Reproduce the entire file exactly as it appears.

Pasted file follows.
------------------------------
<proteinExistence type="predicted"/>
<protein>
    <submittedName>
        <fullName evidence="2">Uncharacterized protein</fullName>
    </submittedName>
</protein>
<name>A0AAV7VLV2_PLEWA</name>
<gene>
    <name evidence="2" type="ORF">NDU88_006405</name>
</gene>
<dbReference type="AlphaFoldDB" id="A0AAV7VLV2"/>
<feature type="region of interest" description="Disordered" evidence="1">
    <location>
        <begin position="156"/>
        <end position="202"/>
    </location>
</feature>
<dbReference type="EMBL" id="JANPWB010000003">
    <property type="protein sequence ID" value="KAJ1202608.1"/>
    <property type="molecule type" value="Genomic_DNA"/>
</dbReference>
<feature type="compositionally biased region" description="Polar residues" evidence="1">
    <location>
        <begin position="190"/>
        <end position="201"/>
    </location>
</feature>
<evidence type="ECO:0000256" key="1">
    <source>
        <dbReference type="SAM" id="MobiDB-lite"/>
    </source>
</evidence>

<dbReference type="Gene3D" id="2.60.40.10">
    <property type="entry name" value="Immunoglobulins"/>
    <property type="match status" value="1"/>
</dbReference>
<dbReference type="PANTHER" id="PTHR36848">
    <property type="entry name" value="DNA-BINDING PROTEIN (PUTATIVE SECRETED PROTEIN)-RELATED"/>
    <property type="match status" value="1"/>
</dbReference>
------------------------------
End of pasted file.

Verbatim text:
<proteinExistence type="predicted"/>
<protein>
    <submittedName>
        <fullName evidence="2">Uncharacterized protein</fullName>
    </submittedName>
</protein>
<name>A0AAV7VLV2_PLEWA</name>
<gene>
    <name evidence="2" type="ORF">NDU88_006405</name>
</gene>
<dbReference type="AlphaFoldDB" id="A0AAV7VLV2"/>
<feature type="region of interest" description="Disordered" evidence="1">
    <location>
        <begin position="156"/>
        <end position="202"/>
    </location>
</feature>
<dbReference type="EMBL" id="JANPWB010000003">
    <property type="protein sequence ID" value="KAJ1202608.1"/>
    <property type="molecule type" value="Genomic_DNA"/>
</dbReference>
<feature type="compositionally biased region" description="Polar residues" evidence="1">
    <location>
        <begin position="190"/>
        <end position="201"/>
    </location>
</feature>
<evidence type="ECO:0000256" key="1">
    <source>
        <dbReference type="SAM" id="MobiDB-lite"/>
    </source>
</evidence>

<dbReference type="Gene3D" id="2.60.40.10">
    <property type="entry name" value="Immunoglobulins"/>
    <property type="match status" value="1"/>
</dbReference>
<dbReference type="PANTHER" id="PTHR36848">
    <property type="entry name" value="DNA-BINDING PROTEIN (PUTATIVE SECRETED PROTEIN)-RELATED"/>
    <property type="match status" value="1"/>
</dbReference>